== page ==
Yesterday I got to watch lessons that originally The Sitter was going to handle. It was a nice treat, since I typically like watching Practice Ice, and the cool rink was a nice respite from the heat wave.
I was putting Stitch in skates, and he kept taking off one and fiddling with it. "Stitch, what's wrong?"
"This thing inside is folding over. It hurts."
"Oh." So myself, Rink Pal, and an Ice Dance guy who happened to be nearby all fiddled with Stitch's skate and the problematic insole. The clock was ticking, and I had to turn in a coupon and music, so I finally just removed the insole entirely.
"How's that?" I asked.
"Much better," Stitch rolled his eyes. "These skates hurt my toes. I want new skates."
I frowned. "What do you mean? Are these skates getting too small?"
"Stitch, I ask you all the time, 'how do your skates feel' and you always tell me they're fine. Now you say they're too small?"
"Yes! I need new skates!"
"I'll deal with this later. Go get on the ice, Coach is out there and so is Gordon."
I watched the boys learn a small step sequence and thought about this. The New Skate Fund is pretty healthy, the question is timing. Realistically, I can't get new skates just yet. My plan is to order new skates after the competition, we would wait for them while he's away and he can have them when he returns in August. I'll run this by Coach and ask for suggestions on what to get. In the meantime, I can just remove the insoles on these skates and make a little more room. (I learned after the lesson that one skate was already missing the insole.)
Coach seemed to be yelling a bit more than usual. Gordon was oblivious but Stitch was fighting back. I could see him whirling around after an attempt and throwing up his hands like, "what? Wasn't that good enough?" and Coach would come over and correct him. I have to give him credit for balls, but I need to talk to him about manners.
They ran their programs once, and Stitch tripped on a toepick, falling hard on a damn bunny hop of all things. He got up slowly, seemed to look for Coach to save him, but she just stood there. And Stitch kept going, finishing the program slowly and clearly painfully. At that point, Coach saved him, taking him to the boards where he relaxed for a bit.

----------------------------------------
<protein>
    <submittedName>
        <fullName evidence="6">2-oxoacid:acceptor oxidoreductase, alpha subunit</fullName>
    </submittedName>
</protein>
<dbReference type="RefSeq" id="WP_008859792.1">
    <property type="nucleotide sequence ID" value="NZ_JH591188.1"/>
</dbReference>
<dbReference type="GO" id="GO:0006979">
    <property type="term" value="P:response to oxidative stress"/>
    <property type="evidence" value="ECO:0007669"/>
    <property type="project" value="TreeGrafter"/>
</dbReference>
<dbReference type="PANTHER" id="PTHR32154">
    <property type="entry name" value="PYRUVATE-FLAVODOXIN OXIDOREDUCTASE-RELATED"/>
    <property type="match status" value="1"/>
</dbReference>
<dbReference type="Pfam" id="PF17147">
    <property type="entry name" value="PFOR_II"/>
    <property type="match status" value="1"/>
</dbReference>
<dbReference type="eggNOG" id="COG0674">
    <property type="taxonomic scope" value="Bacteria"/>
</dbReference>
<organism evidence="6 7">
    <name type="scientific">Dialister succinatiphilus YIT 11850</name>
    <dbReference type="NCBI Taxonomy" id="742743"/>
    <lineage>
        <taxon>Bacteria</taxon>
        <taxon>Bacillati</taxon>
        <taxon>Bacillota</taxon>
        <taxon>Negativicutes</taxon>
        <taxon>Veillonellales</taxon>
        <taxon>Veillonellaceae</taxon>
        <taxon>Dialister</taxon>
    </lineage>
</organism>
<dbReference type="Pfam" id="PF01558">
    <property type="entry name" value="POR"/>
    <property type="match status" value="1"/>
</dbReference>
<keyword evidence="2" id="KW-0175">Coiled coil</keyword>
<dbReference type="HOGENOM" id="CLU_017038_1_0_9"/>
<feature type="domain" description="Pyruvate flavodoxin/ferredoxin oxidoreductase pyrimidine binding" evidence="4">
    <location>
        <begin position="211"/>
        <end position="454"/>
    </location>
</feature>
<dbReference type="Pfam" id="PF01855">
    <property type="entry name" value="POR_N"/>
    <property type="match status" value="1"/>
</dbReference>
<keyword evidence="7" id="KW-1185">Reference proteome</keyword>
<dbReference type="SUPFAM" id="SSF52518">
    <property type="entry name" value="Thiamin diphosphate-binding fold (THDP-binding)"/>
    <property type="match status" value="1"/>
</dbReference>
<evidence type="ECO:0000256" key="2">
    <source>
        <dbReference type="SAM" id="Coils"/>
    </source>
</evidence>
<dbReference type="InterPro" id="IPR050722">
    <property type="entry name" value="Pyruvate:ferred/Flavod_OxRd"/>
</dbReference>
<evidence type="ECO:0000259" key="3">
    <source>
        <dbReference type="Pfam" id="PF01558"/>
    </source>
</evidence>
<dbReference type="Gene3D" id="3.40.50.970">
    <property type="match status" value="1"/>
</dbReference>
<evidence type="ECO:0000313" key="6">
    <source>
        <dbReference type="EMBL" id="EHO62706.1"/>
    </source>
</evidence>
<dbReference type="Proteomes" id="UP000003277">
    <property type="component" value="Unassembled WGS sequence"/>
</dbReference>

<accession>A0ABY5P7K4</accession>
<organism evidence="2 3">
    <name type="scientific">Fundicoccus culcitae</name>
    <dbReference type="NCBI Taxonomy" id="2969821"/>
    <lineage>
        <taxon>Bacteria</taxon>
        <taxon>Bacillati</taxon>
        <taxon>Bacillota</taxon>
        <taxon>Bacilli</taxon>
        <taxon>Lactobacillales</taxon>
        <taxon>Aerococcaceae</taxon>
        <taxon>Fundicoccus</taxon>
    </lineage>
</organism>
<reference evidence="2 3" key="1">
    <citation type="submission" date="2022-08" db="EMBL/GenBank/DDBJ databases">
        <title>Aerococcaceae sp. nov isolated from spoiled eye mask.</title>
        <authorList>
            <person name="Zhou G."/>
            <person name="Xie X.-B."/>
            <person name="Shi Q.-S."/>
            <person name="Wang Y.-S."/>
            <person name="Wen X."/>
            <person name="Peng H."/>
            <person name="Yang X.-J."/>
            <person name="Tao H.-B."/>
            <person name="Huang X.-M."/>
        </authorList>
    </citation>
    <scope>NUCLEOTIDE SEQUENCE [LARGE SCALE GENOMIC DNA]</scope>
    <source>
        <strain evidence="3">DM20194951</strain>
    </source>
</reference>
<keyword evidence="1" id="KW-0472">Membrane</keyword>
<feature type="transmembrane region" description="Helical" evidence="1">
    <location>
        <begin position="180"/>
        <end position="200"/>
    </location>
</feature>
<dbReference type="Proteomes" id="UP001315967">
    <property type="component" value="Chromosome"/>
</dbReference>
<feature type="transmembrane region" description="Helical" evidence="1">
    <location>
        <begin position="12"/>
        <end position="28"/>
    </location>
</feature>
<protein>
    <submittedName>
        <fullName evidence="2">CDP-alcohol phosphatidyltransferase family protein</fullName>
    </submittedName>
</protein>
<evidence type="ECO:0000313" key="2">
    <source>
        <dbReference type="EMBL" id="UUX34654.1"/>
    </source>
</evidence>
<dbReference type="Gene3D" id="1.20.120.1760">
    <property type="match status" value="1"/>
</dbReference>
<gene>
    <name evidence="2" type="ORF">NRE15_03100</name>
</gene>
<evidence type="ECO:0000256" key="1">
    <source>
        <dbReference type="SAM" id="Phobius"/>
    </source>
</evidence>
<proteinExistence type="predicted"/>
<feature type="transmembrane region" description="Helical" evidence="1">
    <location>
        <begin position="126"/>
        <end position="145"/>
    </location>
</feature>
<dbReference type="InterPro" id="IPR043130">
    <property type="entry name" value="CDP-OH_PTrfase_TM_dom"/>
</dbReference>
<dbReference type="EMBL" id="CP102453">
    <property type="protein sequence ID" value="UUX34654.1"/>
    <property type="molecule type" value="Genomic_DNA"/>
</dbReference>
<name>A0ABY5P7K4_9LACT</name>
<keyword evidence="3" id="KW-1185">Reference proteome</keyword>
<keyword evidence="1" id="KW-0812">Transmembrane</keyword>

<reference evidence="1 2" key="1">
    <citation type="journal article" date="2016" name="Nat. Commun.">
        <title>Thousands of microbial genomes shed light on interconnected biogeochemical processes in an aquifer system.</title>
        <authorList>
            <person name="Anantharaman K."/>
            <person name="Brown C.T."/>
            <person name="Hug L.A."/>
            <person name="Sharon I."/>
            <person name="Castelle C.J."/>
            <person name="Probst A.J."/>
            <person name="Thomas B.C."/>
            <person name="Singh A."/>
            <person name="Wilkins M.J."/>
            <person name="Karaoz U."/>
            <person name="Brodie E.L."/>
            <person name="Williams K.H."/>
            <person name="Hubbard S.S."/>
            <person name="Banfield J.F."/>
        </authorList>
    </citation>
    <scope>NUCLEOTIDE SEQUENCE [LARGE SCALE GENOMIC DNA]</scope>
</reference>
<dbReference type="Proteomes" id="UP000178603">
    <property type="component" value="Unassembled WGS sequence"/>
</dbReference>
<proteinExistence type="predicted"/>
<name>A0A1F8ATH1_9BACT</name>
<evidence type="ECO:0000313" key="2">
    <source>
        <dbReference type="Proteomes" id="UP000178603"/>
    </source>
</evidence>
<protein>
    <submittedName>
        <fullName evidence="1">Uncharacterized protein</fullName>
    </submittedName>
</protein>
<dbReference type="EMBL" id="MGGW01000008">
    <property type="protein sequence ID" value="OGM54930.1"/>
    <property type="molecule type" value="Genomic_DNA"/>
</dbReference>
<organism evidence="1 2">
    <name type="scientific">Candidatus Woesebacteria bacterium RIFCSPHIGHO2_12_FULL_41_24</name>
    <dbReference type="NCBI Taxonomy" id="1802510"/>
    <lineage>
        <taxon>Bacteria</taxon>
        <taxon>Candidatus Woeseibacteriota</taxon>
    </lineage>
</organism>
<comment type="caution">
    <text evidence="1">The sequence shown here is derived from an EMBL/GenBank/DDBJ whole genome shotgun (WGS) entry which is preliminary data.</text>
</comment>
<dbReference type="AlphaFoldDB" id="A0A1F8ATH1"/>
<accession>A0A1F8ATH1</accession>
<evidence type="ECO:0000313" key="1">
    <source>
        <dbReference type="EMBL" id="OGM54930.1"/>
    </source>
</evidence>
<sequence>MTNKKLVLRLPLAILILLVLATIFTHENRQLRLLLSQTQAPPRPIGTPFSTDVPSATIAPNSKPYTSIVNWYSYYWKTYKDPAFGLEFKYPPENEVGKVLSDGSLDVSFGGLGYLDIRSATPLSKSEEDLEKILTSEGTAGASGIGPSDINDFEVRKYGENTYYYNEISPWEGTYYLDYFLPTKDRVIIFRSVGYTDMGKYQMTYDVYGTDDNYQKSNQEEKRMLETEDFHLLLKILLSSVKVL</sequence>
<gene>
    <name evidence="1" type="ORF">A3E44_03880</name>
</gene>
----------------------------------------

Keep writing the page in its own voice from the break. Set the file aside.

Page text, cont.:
It seems harsh, but it's necessary.
At the end of the lesson, Stitch was working on his kneel slide, finally parking his butt on the ice in frustration. Coach grabbed him by his skate blades and dragged him around, much to the boys' hilarity. The mood seemed much lifted after that, and she gave them some laps to race as the Ice Monitor kicked everyone out.
I was nursing a headache in the rink, so by the time lessons were done I was anxious to get out of the processed chill and back into some fresh air. Gordon and Stitch were once again hitting the vending machines, Stitch infecting Gordon with a love of all things automated. Coach told me she'd see us Sunday, and she'd take him if one of her Sunday crew didn't show. That's fine. She then began talking to Ms V about more ice, Ice for Moves, telling her that Gordon needed to skate more. I left. For some reason, I just didn't want to witness the hand-holding that day. They talked for a long time, while I just got Stitch to change clothes and put on real shoes.
I forgot to ask about advice on new skates.
In the car on the way home, I asked Stitch, "I saw Coach drag you around, that was pretty funny. What prompted that?"
"Oh, I was saying that I was a dummy and she did that."
"Why would you call yourself a dummy?"
"Because I couldn't do it right."
"So? That's why this is practice, and lessons, and learning. You're not a dummy, you're learning. It takes time to get it right."
We then talked about his field trip the next day, and everything seemed fine again. I let him play with the hose in the front yard for awhile, and thought about his apparent insecurity.
The end of the school year is when all their journals and notebooks and papers come home. In one of them, Stitch had written a list of what makes him happy. Right at the top was, "First place in Computishun," and "Trophys."
Stitch may not have the most expensive toys at the store, but I think the things that make him happy are a lot better than toys.